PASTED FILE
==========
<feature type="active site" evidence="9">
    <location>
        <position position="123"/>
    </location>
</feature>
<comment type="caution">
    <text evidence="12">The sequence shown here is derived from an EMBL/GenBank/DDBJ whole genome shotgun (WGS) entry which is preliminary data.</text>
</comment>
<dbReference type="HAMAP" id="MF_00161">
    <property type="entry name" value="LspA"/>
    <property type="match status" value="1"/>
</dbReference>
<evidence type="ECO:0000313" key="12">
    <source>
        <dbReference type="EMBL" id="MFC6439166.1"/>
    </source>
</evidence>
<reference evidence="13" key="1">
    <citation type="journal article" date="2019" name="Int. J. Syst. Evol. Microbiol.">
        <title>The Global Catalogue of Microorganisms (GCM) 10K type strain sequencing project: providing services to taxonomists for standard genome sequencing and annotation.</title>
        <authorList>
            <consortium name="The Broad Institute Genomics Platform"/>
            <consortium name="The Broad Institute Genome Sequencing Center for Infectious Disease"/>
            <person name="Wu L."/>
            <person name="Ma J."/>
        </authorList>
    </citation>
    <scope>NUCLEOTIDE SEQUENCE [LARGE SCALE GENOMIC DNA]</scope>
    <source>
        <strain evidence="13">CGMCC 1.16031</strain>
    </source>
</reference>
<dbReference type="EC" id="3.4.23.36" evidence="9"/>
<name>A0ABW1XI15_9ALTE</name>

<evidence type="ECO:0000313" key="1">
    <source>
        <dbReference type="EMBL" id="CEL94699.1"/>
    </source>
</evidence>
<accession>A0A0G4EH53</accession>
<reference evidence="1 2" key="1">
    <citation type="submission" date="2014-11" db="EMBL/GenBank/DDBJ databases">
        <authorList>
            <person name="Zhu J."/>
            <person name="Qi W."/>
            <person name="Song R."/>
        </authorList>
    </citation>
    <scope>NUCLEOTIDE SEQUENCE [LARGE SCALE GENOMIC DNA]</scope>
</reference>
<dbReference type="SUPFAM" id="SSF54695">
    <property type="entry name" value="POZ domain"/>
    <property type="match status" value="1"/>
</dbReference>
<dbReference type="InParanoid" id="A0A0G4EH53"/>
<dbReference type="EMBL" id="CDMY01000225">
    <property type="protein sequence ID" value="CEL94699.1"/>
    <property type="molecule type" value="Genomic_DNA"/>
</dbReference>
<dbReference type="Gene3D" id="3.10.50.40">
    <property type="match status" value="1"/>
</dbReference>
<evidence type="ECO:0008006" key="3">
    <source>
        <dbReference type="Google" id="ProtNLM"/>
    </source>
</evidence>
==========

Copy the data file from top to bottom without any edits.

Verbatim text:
<feature type="active site" evidence="9">
    <location>
        <position position="123"/>
    </location>
</feature>
<comment type="caution">
    <text evidence="12">The sequence shown here is derived from an EMBL/GenBank/DDBJ whole genome shotgun (WGS) entry which is preliminary data.</text>
</comment>
<dbReference type="HAMAP" id="MF_00161">
    <property type="entry name" value="LspA"/>
    <property type="match status" value="1"/>
</dbReference>
<evidence type="ECO:0000313" key="12">
    <source>
        <dbReference type="EMBL" id="MFC6439166.1"/>
    </source>
</evidence>
<reference evidence="13" key="1">
    <citation type="journal article" date="2019" name="Int. J. Syst. Evol. Microbiol.">
        <title>The Global Catalogue of Microorganisms (GCM) 10K type strain sequencing project: providing services to taxonomists for standard genome sequencing and annotation.</title>
        <authorList>
            <consortium name="The Broad Institute Genomics Platform"/>
            <consortium name="The Broad Institute Genome Sequencing Center for Infectious Disease"/>
            <person name="Wu L."/>
            <person name="Ma J."/>
        </authorList>
    </citation>
    <scope>NUCLEOTIDE SEQUENCE [LARGE SCALE GENOMIC DNA]</scope>
    <source>
        <strain evidence="13">CGMCC 1.16031</strain>
    </source>
</reference>
<dbReference type="EC" id="3.4.23.36" evidence="9"/>
<name>A0ABW1XI15_9ALTE</name>

<evidence type="ECO:0000313" key="1">
    <source>
        <dbReference type="EMBL" id="CEL94699.1"/>
    </source>
</evidence>
<accession>A0A0G4EH53</accession>
<reference evidence="1 2" key="1">
    <citation type="submission" date="2014-11" db="EMBL/GenBank/DDBJ databases">
        <authorList>
            <person name="Zhu J."/>
            <person name="Qi W."/>
            <person name="Song R."/>
        </authorList>
    </citation>
    <scope>NUCLEOTIDE SEQUENCE [LARGE SCALE GENOMIC DNA]</scope>
</reference>
<dbReference type="SUPFAM" id="SSF54695">
    <property type="entry name" value="POZ domain"/>
    <property type="match status" value="1"/>
</dbReference>
<dbReference type="InParanoid" id="A0A0G4EH53"/>
<dbReference type="EMBL" id="CDMY01000225">
    <property type="protein sequence ID" value="CEL94699.1"/>
    <property type="molecule type" value="Genomic_DNA"/>
</dbReference>
<dbReference type="Gene3D" id="3.10.50.40">
    <property type="match status" value="1"/>
</dbReference>
<evidence type="ECO:0008006" key="3">
    <source>
        <dbReference type="Google" id="ProtNLM"/>
    </source>
</evidence>